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PG&E shares emergency preparedness tips for wildfires 

PG&E shares emergency preparedness tips –To date, Cal Fire reports that more than 7,600 fires have scorched approximately 3.2 million acres this year in the Golden State – an area almost the size of Connecticut. And five of this year’s fires – the August Complex, the SCU Lightning Complex, the LNU Lightning Complex, the North Complex, and the Creek Fire – already ranked among the 15 largest in state history.

With that as a backdrop, and as thousands of firefighters and other first responders continue to work to protect people and property, Pacific Gas and Electric Company (PG&E) reminds its customers that the best time to prepare for an emergency or natural disaster is before it happens. That’s what National Preparedness Month is all about.

Start by gathering supplies and creating an emergency kit that will last for several days after a disaster for everyone living in your home. Be sure to include flashlights, fresh batteries, first aid supplies and cash. Customers can get updates on outages in their neighborhood using PG&E’s outage information line at 1-800-743-5002 and PG&E’s Electric Outage Map online at pge.com.

If you already have a kit, make sure it’s up to date. Don’t forget to pack a “go bag” in case you need to evacuate quickly, considering the unique needs of everyone in your family, including elderly, younger children and pets.

Emergency preparation tips:

  • Plan for multiple evacuation routes and discuss them with your family.
  • If you own a generator, make sure it’s ready to operate safely.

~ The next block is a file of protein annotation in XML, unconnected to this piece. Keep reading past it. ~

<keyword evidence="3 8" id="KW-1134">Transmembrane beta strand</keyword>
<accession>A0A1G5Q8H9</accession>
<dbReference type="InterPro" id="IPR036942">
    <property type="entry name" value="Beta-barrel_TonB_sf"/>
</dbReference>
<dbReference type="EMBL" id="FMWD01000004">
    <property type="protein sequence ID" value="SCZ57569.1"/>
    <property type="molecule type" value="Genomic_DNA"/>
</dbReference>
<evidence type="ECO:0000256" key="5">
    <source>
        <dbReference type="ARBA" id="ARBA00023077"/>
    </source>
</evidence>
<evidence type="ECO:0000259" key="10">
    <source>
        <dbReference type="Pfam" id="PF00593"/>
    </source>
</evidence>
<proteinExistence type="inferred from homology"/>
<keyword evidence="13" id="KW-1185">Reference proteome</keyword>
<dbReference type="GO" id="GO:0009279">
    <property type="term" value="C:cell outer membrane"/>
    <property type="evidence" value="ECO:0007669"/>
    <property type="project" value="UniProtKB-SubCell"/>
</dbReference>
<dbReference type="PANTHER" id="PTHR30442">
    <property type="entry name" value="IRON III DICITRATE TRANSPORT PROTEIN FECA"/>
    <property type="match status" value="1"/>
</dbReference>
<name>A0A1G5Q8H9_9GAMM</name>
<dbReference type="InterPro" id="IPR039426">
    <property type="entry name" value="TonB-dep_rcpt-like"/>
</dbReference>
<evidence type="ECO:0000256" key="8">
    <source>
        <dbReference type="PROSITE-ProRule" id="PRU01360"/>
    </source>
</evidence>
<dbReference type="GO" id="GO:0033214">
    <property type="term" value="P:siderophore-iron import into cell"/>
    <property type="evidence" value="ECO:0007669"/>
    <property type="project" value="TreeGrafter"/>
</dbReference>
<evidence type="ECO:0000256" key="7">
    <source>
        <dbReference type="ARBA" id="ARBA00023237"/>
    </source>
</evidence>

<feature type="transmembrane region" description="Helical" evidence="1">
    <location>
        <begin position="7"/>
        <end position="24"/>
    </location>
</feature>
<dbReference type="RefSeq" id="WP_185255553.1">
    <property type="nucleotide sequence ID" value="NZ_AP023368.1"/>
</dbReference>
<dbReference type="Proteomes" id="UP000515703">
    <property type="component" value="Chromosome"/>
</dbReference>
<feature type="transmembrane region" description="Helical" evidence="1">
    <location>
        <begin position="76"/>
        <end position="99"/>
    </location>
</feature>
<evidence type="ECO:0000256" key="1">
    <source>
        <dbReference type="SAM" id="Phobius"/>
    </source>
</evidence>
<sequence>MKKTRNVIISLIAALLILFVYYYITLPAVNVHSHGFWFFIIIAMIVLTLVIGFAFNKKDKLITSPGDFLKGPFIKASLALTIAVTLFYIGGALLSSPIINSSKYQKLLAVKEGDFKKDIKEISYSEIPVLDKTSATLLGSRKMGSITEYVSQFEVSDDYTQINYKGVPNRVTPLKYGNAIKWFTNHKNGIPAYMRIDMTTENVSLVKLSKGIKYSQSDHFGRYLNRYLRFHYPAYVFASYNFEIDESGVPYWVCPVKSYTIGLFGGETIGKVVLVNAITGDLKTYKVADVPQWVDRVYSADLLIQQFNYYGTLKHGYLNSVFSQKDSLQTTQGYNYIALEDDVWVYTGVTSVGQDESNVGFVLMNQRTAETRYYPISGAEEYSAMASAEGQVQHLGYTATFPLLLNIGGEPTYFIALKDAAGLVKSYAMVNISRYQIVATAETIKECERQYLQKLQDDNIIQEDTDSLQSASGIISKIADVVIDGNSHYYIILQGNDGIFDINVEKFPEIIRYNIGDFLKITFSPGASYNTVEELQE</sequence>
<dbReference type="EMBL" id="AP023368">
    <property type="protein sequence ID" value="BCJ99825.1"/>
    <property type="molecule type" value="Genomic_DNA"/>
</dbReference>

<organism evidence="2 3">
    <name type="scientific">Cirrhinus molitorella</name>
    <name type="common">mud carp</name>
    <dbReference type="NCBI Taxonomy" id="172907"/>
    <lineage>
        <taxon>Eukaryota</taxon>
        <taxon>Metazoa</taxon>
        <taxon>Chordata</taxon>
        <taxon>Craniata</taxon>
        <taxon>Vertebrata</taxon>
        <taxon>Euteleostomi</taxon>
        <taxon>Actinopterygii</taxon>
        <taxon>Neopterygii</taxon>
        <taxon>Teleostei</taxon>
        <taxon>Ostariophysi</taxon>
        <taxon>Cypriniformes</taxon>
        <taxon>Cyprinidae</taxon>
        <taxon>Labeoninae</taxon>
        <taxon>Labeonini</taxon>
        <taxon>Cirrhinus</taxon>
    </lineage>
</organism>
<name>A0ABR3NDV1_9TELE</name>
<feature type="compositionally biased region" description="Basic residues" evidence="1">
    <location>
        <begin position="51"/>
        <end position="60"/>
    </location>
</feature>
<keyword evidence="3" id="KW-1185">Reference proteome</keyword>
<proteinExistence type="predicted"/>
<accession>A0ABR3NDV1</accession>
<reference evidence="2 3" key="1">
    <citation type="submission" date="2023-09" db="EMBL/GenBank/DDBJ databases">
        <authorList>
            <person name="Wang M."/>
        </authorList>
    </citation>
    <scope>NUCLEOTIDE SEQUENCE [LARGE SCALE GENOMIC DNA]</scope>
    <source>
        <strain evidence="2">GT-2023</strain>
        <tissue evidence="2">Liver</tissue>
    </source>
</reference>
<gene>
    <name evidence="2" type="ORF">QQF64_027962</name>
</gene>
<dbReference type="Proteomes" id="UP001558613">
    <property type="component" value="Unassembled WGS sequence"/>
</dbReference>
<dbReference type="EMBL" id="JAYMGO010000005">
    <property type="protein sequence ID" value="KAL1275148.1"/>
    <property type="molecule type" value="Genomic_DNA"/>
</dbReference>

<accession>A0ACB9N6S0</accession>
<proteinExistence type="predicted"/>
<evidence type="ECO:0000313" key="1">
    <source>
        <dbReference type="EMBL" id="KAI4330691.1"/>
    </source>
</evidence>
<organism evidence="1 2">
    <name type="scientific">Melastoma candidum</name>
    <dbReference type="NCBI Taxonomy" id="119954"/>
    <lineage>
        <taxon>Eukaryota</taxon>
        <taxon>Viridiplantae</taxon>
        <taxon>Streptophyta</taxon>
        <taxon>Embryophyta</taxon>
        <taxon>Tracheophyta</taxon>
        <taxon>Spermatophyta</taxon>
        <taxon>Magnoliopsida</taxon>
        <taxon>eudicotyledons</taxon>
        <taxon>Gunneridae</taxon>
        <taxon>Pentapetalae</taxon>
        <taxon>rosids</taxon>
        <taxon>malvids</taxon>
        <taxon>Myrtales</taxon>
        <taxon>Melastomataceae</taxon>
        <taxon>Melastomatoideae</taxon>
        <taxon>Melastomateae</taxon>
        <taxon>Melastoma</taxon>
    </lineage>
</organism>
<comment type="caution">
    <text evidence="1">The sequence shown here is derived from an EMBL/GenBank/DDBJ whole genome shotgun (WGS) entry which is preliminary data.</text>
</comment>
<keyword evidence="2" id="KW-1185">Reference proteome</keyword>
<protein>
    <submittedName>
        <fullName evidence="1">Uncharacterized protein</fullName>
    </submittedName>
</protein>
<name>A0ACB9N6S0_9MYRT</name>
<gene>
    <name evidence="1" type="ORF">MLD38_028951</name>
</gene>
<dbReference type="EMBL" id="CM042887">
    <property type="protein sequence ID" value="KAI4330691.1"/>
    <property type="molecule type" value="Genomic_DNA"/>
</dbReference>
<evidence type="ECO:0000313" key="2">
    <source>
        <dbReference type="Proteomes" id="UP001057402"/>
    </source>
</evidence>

• Make sure you know how to open your garage door manually.
  • Have cash on hand and a full tank of gas.
  • Keep mobile phones fully charged.
  • Identify backup charging methods and keep hard copies of emergency numbers.
  • Plan for medications that require refrigeration or devices that need power.
  • Have masks and hand sanitizer readily available, both at home and in your car.

 

Electric safety tips

  • Treat all low hanging and downed power lines as if they are energized and extremely dangerous.
  • Keep yourself and others away from them.
  • Be aware of trees, pools of water and other objects that may be in contact with power lines.
  • If you see damaged power lines and electric equipment, call 911, and then notify PG&E at 1-800-743-5000.

 

If your vehicle comes in contact with a downed power line:

  • Stay inside! The safest place is in your car. The ground around your car may be energized.
  • Honk the horn, roll down your window and yell for help.
  • Warn others to stay away. Anyone who touches the equipment or ground around the vehicle may be injured.
  • Use your mobile phone to call 911.
  • Fire department, police and PG&E workers will tell you when it is safe to get out of the vehicle.

 

If there is a fire and you have to exit a vehicle that has come in contact with downed power lines:

  • Remove loose items of clothing.
  • Keep your hands at your sides and jump clear of the vehicle, so you are not touching the car when your feet hit the ground.
  • Keep both feet close together and shuffle away from the vehicle without picking up your feet.

 

For more information, visit pge.com and pge.com/news.



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About the author: News Staff

News staff of the Paso Robles Daily News wrote and edited this story from local contributors and press releases. Scott Brennan is the publisher of this newspaper and founder of Access Publishing. Connect with him on Twitter, LinkedIn, Instagram, or follow his blog. He can be reached at scott@pasoroblesdailynews.com.